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Giants want Six in a Row

With a three-game lead in the division, the Giants (10-1) are on a roll and can virtually wrap up the NFC East with a victory over the Redskins on Sunday. New York will also surpass their win total from last season (10-6).

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New York Giants Examiner: Giants at Redskins: Preview

Can the Giants keep their streak alive or will Washington take the champs down

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Atlanta Falcons QB Matt Ryan Officially Best Rookie QB Ever.(At least according

Atlanta Falcons QB Matt Ryan was named the best rookie QB of all time by an Atlanta Journal Constitutional writer, read more about it here.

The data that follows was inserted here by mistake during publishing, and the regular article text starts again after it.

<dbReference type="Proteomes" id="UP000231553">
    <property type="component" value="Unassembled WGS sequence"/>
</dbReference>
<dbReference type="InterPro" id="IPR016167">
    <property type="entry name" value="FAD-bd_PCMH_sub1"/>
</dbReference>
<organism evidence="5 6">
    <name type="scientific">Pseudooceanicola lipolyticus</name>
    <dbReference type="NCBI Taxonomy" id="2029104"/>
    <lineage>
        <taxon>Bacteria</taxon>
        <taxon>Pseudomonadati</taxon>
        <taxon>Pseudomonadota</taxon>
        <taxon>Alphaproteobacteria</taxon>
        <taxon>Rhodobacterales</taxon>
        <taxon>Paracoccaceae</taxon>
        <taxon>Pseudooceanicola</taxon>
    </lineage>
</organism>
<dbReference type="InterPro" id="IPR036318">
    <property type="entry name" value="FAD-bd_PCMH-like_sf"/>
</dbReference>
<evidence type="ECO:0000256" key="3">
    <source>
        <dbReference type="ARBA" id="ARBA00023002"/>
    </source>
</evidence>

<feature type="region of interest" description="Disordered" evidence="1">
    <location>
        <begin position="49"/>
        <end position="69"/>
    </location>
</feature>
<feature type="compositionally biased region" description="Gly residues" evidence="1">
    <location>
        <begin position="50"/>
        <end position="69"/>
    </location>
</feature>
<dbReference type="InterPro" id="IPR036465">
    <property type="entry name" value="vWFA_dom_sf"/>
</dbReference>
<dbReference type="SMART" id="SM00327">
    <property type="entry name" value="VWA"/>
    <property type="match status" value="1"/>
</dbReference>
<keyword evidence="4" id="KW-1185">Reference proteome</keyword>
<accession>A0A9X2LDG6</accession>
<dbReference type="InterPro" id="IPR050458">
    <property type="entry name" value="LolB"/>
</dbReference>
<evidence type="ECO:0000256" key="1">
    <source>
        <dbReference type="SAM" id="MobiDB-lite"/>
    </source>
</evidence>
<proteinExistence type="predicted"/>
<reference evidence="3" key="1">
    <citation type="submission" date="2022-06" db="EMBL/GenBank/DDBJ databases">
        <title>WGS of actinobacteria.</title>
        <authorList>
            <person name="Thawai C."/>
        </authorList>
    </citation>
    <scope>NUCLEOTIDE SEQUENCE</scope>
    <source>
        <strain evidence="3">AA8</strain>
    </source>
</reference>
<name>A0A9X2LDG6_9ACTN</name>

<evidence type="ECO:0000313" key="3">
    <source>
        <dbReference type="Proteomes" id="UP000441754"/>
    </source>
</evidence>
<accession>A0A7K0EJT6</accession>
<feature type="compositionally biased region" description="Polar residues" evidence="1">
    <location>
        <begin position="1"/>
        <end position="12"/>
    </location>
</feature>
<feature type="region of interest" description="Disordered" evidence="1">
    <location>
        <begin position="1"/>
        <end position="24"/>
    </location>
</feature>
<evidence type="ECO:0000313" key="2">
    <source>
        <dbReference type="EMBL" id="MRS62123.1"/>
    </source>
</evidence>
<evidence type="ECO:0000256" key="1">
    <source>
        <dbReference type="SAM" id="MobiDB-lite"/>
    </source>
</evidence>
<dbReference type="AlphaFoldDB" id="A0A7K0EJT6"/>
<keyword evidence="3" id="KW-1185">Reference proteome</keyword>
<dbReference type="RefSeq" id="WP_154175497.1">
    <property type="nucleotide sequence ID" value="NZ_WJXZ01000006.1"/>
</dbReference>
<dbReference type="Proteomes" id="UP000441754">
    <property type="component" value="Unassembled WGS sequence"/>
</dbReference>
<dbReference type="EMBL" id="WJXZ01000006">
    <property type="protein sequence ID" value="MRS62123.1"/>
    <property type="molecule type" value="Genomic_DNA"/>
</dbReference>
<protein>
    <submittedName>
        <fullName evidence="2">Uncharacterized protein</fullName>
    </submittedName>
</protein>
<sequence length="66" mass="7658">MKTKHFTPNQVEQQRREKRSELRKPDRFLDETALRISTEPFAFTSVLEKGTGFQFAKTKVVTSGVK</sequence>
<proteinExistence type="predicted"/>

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Let's hope Kubiak's comments don't reflect his beliefs

I can't help but react to Dale Robertson's commentary today in the Houston Chronicle about the Texans "porous" defense. In the column, Robertson suggested that the Texans 35-6 win over the Bengals may have (then) signaled that the defense had found some footing.To that I invoke the theory of the blind squirrel and the nut.

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Fans and Media Call For Romeo Crennel's Firing

A growing chorus of voices is demanding that Cleveland Browns head coach Romeo Crennel be fired. Crennel has led the underachieving Browns to a dismal 4-7 record. Their latest loss came at the hands of the struggling Houston Texans. In the loss, the Browns defense allowed the Texans anemic offense to gain nearly 400 yards.

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Jets-Broncos: New York Must Step Up Where Denver Excels

The New York Jets and Denver Broncos haven't faced one another very often in recent years, but please believe there's still a very strong sense of animosity for the ponies. Perhaps it's more on the behalf of Jets' fans, but it certainly does exist...